3. Lilia Banrevy says:

    Dear Janis,

    What a fantastic advice! All those tips are so refreshing. Honestly. Sometimes I get in a rut; and, if I don’t keep organized from the beginning, when tax time comes around, I might be tempted to say “eh…too complicated. Maybe next year”. Again, thank you

  4. Diego Sanchez says:

    Very good article. Tks!

  5. Kathleen M. Morris says:

    Excellent article, a “travel refresher guide” always useful. A couple of points I wanted to mention, which have often come up on my travel cases:

    * In my local district, we are required to automatically deduct one hour for “lunch” (whether we take time to eat a meal, on not), from our total billable rate, when interpreting and travel time together add up to or exceed 8 hours. Therefore, to charge the Federally authorized hourly overtime rate (no prorating for portion of hour), we must be able to account for a minimum of 9 hours work, lunch hour, and travel time together, before billing for any “overtime” rates. Is this the same or different from how you instruct us to compute billable overtime hours? It may simply depend on your district’s local contract, when work and travel time together add up to at least 8 hours, but you are not traveling beyond your district’s geographical limits.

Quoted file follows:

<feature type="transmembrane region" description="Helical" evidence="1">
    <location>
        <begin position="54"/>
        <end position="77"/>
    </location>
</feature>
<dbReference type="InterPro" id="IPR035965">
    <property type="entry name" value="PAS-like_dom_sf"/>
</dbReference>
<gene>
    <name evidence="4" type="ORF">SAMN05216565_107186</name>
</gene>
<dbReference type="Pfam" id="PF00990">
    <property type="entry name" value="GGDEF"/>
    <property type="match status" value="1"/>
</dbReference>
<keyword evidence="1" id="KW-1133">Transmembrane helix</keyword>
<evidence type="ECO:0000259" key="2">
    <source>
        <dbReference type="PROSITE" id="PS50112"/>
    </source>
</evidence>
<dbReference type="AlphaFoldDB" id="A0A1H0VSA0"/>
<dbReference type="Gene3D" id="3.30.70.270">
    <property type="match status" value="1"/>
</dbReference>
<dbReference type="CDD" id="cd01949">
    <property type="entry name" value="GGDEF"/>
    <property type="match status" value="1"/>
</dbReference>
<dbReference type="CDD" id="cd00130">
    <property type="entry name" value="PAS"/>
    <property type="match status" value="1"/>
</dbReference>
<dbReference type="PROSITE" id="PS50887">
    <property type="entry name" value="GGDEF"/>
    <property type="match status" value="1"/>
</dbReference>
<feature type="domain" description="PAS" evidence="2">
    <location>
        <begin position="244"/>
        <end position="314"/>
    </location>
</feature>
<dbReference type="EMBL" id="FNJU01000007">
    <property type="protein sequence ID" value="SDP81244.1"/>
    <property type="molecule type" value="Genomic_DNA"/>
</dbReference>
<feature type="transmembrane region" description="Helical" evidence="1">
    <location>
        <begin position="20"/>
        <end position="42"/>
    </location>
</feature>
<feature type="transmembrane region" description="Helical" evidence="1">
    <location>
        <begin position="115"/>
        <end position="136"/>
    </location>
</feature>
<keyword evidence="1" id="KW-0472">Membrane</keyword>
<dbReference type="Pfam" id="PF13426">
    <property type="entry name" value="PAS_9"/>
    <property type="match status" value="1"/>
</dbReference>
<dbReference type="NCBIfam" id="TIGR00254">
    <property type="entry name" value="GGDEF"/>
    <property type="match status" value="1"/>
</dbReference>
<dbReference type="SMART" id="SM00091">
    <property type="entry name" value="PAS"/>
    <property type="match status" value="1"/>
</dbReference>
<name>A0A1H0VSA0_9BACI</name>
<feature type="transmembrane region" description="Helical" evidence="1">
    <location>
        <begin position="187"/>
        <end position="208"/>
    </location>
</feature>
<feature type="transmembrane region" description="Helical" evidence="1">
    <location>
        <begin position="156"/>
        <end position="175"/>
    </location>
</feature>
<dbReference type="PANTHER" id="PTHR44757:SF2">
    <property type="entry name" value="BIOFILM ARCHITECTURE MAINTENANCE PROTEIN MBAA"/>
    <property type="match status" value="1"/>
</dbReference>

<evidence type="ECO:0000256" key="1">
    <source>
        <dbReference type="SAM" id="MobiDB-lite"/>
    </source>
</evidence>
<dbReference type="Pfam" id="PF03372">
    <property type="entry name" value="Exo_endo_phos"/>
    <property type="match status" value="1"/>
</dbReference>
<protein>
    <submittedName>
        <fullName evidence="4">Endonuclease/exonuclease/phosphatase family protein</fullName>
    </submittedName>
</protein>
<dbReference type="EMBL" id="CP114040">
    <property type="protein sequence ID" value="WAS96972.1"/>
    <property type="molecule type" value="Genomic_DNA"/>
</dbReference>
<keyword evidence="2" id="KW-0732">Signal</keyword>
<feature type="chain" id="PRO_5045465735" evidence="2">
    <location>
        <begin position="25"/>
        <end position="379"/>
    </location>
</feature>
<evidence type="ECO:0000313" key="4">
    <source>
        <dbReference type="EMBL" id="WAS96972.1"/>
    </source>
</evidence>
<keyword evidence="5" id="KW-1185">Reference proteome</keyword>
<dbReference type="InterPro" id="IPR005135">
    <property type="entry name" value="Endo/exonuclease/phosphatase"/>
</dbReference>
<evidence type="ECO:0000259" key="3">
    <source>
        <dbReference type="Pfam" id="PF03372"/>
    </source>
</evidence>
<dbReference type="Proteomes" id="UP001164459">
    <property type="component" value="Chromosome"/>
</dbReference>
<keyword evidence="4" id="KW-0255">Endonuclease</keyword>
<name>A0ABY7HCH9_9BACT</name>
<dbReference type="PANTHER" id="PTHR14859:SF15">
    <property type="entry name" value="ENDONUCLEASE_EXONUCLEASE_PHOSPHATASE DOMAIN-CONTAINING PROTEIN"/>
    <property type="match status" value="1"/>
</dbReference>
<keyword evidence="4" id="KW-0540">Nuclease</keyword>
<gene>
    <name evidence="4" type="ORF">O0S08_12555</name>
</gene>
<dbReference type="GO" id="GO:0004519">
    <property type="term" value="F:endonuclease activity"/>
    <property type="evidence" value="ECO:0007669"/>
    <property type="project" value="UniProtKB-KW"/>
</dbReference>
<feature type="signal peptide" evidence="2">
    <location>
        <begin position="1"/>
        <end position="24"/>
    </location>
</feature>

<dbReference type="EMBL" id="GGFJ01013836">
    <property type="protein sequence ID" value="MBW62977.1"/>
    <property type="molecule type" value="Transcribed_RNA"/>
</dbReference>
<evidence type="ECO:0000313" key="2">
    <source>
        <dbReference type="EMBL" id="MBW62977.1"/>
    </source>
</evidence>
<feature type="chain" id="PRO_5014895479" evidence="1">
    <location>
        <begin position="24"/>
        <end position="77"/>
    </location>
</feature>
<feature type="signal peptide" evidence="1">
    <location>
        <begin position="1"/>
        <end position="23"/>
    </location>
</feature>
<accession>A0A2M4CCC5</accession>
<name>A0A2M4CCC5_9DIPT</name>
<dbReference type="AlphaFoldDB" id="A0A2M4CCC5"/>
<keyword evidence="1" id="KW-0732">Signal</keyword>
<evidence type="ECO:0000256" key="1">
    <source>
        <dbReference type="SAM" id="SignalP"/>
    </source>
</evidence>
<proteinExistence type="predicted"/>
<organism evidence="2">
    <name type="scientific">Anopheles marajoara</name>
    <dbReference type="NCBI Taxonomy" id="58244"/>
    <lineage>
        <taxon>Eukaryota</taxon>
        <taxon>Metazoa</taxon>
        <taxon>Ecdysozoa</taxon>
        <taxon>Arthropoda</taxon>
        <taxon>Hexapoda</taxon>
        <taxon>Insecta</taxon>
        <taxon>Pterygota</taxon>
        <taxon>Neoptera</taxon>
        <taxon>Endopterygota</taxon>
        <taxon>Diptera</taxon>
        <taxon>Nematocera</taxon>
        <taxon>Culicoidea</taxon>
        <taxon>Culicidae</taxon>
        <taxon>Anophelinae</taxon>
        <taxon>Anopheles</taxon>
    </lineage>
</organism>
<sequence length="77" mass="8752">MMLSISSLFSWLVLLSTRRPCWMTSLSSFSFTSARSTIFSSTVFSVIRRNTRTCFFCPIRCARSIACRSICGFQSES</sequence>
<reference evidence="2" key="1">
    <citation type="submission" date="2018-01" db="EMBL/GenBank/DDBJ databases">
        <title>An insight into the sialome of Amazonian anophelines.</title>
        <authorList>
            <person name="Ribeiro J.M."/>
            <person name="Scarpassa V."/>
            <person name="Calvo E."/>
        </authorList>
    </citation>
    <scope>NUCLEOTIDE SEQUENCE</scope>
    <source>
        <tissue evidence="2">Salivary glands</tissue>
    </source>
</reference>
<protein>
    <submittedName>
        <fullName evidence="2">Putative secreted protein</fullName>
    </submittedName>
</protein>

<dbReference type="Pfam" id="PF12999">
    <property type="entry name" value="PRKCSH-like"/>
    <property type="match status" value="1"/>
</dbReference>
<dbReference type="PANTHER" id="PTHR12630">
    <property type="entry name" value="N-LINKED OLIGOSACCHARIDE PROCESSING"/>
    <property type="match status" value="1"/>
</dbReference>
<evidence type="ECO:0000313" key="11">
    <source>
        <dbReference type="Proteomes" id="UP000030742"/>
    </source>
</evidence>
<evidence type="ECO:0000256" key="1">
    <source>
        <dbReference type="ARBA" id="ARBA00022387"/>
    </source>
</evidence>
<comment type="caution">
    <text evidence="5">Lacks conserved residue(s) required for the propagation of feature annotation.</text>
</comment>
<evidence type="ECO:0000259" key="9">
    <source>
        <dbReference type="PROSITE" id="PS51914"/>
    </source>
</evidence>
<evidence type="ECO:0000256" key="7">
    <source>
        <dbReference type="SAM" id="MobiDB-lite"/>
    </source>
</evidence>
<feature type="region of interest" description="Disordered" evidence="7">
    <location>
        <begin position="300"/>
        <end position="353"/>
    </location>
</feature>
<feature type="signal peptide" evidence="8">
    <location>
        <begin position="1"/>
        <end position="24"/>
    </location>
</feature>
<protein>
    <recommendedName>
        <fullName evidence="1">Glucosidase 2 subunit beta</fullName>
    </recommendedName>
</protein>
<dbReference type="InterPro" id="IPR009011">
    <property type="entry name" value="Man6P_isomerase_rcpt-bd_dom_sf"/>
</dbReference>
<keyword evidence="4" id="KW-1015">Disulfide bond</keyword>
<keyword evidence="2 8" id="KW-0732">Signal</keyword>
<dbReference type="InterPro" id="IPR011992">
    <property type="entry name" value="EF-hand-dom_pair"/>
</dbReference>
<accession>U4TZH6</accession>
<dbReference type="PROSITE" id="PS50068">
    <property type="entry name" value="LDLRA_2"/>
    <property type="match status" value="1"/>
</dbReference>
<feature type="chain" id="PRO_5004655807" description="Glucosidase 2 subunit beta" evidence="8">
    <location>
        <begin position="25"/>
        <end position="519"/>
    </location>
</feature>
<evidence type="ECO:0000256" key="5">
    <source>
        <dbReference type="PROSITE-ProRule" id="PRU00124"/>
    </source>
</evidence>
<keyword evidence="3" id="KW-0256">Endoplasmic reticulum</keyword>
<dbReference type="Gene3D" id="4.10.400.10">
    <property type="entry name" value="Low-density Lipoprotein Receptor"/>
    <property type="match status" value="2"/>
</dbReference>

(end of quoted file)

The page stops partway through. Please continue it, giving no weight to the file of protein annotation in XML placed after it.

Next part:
* As to hotels that offer a GSA or “government rate”, my experience has been (with few exceptions) that hotels will only give interpreters this rate, if the traveling interpreter has a government credit card. Of course, contractors are not issued these, so many times must pay (and seek reimbursement for) the regular room rate. There are a handful of district courts (for example, St. Louis, MO) that will sometimes pre-book your flight and hotel for you, and actually pay these costs upfront (so no reimbursement needed). When they agree to do this, they will generally get the “government” room rate pre-authorized for you, at the front desk.